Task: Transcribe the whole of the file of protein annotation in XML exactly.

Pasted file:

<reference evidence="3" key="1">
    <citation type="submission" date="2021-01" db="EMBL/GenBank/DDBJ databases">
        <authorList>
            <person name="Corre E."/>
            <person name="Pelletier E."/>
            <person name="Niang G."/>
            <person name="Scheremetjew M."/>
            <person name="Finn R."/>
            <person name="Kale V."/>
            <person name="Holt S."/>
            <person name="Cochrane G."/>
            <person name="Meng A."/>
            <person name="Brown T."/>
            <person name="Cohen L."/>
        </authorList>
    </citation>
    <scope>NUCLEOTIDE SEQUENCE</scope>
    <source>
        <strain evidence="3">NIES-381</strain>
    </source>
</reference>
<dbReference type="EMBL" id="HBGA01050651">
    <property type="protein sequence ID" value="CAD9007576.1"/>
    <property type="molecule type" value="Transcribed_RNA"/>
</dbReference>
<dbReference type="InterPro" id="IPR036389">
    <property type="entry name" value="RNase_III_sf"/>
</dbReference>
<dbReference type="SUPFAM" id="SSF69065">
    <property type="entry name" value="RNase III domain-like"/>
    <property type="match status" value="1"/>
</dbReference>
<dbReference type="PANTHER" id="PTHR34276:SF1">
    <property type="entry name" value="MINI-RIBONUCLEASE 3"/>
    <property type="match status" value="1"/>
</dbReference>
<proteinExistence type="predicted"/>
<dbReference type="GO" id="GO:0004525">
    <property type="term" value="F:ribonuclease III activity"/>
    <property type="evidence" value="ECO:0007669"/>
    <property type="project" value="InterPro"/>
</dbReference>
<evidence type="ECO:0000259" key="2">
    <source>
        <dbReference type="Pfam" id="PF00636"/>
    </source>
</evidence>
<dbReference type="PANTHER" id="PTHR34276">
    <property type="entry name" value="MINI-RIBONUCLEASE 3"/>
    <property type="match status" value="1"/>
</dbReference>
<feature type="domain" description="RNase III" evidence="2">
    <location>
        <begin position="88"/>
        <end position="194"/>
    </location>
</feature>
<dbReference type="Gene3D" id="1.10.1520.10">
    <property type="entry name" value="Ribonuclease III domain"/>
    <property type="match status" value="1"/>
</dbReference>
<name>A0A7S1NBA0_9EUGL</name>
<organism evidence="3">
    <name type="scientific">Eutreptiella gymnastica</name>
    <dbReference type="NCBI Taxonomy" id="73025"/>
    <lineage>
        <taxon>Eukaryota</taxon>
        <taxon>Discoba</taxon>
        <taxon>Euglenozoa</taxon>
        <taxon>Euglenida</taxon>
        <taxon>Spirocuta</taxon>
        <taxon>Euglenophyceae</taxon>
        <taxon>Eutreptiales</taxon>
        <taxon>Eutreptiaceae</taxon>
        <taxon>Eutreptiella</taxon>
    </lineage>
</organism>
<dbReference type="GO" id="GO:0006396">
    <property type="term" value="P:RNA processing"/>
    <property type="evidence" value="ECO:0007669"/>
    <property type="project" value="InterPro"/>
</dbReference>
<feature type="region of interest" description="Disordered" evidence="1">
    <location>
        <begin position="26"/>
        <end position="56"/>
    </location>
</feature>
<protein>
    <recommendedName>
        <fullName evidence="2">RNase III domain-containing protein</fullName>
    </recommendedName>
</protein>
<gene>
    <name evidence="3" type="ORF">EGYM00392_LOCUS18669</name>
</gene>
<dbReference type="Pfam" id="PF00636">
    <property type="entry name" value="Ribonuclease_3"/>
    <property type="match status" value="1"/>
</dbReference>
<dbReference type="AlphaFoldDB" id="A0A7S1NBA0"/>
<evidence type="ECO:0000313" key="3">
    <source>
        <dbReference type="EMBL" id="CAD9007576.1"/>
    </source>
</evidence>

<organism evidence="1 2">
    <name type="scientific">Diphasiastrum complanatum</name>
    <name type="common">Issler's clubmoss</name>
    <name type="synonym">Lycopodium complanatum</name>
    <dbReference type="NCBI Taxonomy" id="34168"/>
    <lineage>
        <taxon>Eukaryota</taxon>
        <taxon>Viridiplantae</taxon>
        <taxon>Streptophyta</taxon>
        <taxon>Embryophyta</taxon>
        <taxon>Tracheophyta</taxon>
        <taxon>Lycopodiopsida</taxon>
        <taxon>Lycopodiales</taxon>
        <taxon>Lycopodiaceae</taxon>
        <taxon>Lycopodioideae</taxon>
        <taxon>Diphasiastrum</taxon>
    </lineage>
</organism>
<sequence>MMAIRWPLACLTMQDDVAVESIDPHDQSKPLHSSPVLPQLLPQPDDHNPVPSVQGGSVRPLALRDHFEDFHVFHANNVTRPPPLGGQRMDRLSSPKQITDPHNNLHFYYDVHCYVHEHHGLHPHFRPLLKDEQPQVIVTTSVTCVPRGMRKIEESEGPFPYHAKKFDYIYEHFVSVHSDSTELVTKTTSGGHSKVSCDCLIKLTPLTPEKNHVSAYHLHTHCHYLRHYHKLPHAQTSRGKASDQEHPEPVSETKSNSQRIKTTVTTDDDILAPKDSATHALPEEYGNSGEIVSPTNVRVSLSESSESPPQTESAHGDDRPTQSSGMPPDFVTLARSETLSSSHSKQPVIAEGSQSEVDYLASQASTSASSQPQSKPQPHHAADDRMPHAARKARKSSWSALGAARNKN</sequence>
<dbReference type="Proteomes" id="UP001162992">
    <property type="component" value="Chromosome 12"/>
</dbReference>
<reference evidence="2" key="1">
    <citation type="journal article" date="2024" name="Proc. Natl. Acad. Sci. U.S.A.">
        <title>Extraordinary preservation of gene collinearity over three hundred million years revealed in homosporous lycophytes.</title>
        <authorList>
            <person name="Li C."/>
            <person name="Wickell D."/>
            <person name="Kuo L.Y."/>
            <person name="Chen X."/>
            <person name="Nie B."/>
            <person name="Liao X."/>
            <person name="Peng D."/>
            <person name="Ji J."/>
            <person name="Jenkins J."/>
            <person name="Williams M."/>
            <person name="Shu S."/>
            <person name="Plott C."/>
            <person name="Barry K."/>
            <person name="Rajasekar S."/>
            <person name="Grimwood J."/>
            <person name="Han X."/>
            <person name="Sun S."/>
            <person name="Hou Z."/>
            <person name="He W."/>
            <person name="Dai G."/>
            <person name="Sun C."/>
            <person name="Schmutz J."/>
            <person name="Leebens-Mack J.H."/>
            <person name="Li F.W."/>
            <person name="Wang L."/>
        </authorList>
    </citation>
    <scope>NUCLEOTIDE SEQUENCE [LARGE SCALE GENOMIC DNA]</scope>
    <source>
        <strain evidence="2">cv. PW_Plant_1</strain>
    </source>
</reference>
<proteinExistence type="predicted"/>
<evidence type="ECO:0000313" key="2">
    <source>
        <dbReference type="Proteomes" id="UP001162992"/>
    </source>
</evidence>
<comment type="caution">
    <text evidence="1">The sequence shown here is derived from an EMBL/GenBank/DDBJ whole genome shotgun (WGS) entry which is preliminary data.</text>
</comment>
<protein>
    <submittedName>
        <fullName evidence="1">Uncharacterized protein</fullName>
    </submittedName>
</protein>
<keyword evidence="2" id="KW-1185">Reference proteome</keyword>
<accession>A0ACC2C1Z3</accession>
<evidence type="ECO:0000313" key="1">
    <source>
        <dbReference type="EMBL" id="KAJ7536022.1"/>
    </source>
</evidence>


<reference evidence="3" key="1">
    <citation type="submission" date="2021-01" db="EMBL/GenBank/DDBJ databases">
        <authorList>
            <person name="Corre E."/>
            <person name="Pelletier E."/>
            <person name="Niang G."/>
            <person name="Scheremetjew M."/>
            <person name="Finn R."/>
            <person name="Kale V."/>
            <person name="Holt S."/>
            <person name="Cochrane G."/>
            <person name="Meng A."/>
            <person name="Brown T."/>
            <person name="Cohen L."/>
        </authorList>
    </citation>
    <scope>NUCLEOTIDE SEQUENCE</scope>
    <source>
        <strain evidence="3">NIES-381</strain>
    </source>
</reference>
<dbReference type="EMBL" id="HBGA01050651">
    <property type="protein sequence ID" value="CAD9007576.1"/>
    <property type="molecule type" value="Transcribed_RNA"/>
</dbReference>
<dbReference type="InterPro" id="IPR036389">
    <property type="entry name" value="RNase_III_sf"/>
</dbReference>
<dbReference type="SUPFAM" id="SSF69065">
    <property type="entry name" value="RNase III domain-like"/>
    <property type="match status" value="1"/>
</dbReference>
<dbReference type="PANTHER" id="PTHR34276:SF1">
    <property type="entry name" value="MINI-RIBONUCLEASE 3"/>
    <property type="match status" value="1"/>
</dbReference>
<proteinExistence type="predicted"/>
<dbReference type="GO" id="GO:0004525">
    <property type="term" value="F:ribonuclease III activity"/>
    <property type="evidence" value="ECO:0007669"/>
    <property type="project" value="InterPro"/>
</dbReference>
<evidence type="ECO:0000259" key="2">
    <source>
        <dbReference type="Pfam" id="PF00636"/>
    </source>
</evidence>
<dbReference type="PANTHER" id="PTHR34276">
    <property type="entry name" value="MINI-RIBONUCLEASE 3"/>
    <property type="match status" value="1"/>
</dbReference>
<feature type="domain" description="RNase III" evidence="2">
    <location>
        <begin position="88"/>
        <end position="194"/>
    </location>
</feature>
<dbReference type="Gene3D" id="1.10.1520.10">
    <property type="entry name" value="Ribonuclease III domain"/>
    <property type="match status" value="1"/>
</dbReference>
<name>A0A7S1NBA0_9EUGL</name>
<organism evidence="3">
    <name type="scientific">Eutreptiella gymnastica</name>
    <dbReference type="NCBI Taxonomy" id="73025"/>
    <lineage>
        <taxon>Eukaryota</taxon>
        <taxon>Discoba</taxon>
        <taxon>Euglenozoa</taxon>
        <taxon>Euglenida</taxon>
        <taxon>Spirocuta</taxon>
        <taxon>Euglenophyceae</taxon>
        <taxon>Eutreptiales</taxon>
        <taxon>Eutreptiaceae</taxon>
        <taxon>Eutreptiella</taxon>
    </lineage>
</organism>
<dbReference type="GO" id="GO:0006396">
    <property type="term" value="P:RNA processing"/>
    <property type="evidence" value="ECO:0007669"/>
    <property type="project" value="InterPro"/>
</dbReference>
<feature type="region of interest" description="Disordered" evidence="1">
    <location>
        <begin position="26"/>
        <end position="56"/>
    </location>
</feature>
<protein>
    <recommendedName>
        <fullName evidence="2">RNase III domain-containing protein</fullName>
    </recommendedName>
</protein>
<gene>
    <name evidence="3" type="ORF">EGYM00392_LOCUS18669</name>
</gene>
<dbReference type="Pfam" id="PF00636">
    <property type="entry name" value="Ribonuclease_3"/>
    <property type="match status" value="1"/>
</dbReference>
<dbReference type="AlphaFoldDB" id="A0A7S1NBA0"/>
<evidence type="ECO:0000313" key="3">
    <source>
        <dbReference type="EMBL" id="CAD9007576.1"/>
    </source>
</evidence>

<organism evidence="1 2">
    <name type="scientific">Diphasiastrum complanatum</name>
    <name type="common">Issler's clubmoss</name>
    <name type="synonym">Lycopodium complanatum</name>
    <dbReference type="NCBI Taxonomy" id="34168"/>
    <lineage>
        <taxon>Eukaryota</taxon>
        <taxon>Viridiplantae</taxon>
        <taxon>Streptophyta</taxon>
        <taxon>Embryophyta</taxon>
        <taxon>Tracheophyta</taxon>
        <taxon>Lycopodiopsida</taxon>
        <taxon>Lycopodiales</taxon>
        <taxon>Lycopodiaceae</taxon>
        <taxon>Lycopodioideae</taxon>
        <taxon>Diphasiastrum</taxon>
    </lineage>
</organism>
<sequence>MMAIRWPLACLTMQDDVAVESIDPHDQSKPLHSSPVLPQLLPQPDDHNPVPSVQGGSVRPLALRDHFEDFHVFHANNVTRPPPLGGQRMDRLSSPKQITDPHNNLHFYYDVHCYVHEHHGLHPHFRPLLKDEQPQVIVTTSVTCVPRGMRKIEESEGPFPYHAKKFDYIYEHFVSVHSDSTELVTKTTSGGHSKVSCDCLIKLTPLTPEKNHVSAYHLHTHCHYLRHYHKLPHAQTSRGKASDQEHPEPVSETKSNSQRIKTTVTTDDDILAPKDSATHALPEEYGNSGEIVSPTNVRVSLSESSESPPQTESAHGDDRPTQSSGMPPDFVTLARSETLSSSHSKQPVIAEGSQSEVDYLASQASTSASSQPQSKPQPHHAADDRMPHAARKARKSSWSALGAARNKN</sequence>
<dbReference type="Proteomes" id="UP001162992">
    <property type="component" value="Chromosome 12"/>
</dbReference>
<reference evidence="2" key="1">
    <citation type="journal article" date="2024" name="Proc. Natl. Acad. Sci. U.S.A.">
        <title>Extraordinary preservation of gene collinearity over three hundred million years revealed in homosporous lycophytes.</title>
        <authorList>
            <person name="Li C."/>
            <person name="Wickell D."/>
            <person name="Kuo L.Y."/>
            <person name="Chen X."/>
            <person name="Nie B."/>
            <person name="Liao X."/>
            <person name="Peng D."/>
            <person name="Ji J."/>
            <person name="Jenkins J."/>
            <person name="Williams M."/>
            <person name="Shu S."/>
            <person name="Plott C."/>
            <person name="Barry K."/>
            <person name="Rajasekar S."/>
            <person name="Grimwood J."/>
            <person name="Han X."/>
            <person name="Sun S."/>
            <person name="Hou Z."/>
            <person name="He W."/>
            <person name="Dai G."/>
            <person name="Sun C."/>
            <person name="Schmutz J."/>
            <person name="Leebens-Mack J.H."/>
            <person name="Li F.W."/>
            <person name="Wang L."/>
        </authorList>
    </citation>
    <scope>NUCLEOTIDE SEQUENCE [LARGE SCALE GENOMIC DNA]</scope>
    <source>
        <strain evidence="2">cv. PW_Plant_1</strain>
    </source>
</reference>
<proteinExistence type="predicted"/>
<evidence type="ECO:0000313" key="2">
    <source>
        <dbReference type="Proteomes" id="UP001162992"/>
    </source>
</evidence>
<comment type="caution">
    <text evidence="1">The sequence shown here is derived from an EMBL/GenBank/DDBJ whole genome shotgun (WGS) entry which is preliminary data.</text>
</comment>
<protein>
    <submittedName>
        <fullName evidence="1">Uncharacterized protein</fullName>
    </submittedName>
</protein>
<keyword evidence="2" id="KW-1185">Reference proteome</keyword>
<accession>A0ACC2C1Z3</accession>
<evidence type="ECO:0000313" key="1">
    <source>
        <dbReference type="EMBL" id="KAJ7536022.1"/>
    </source>
</evidence>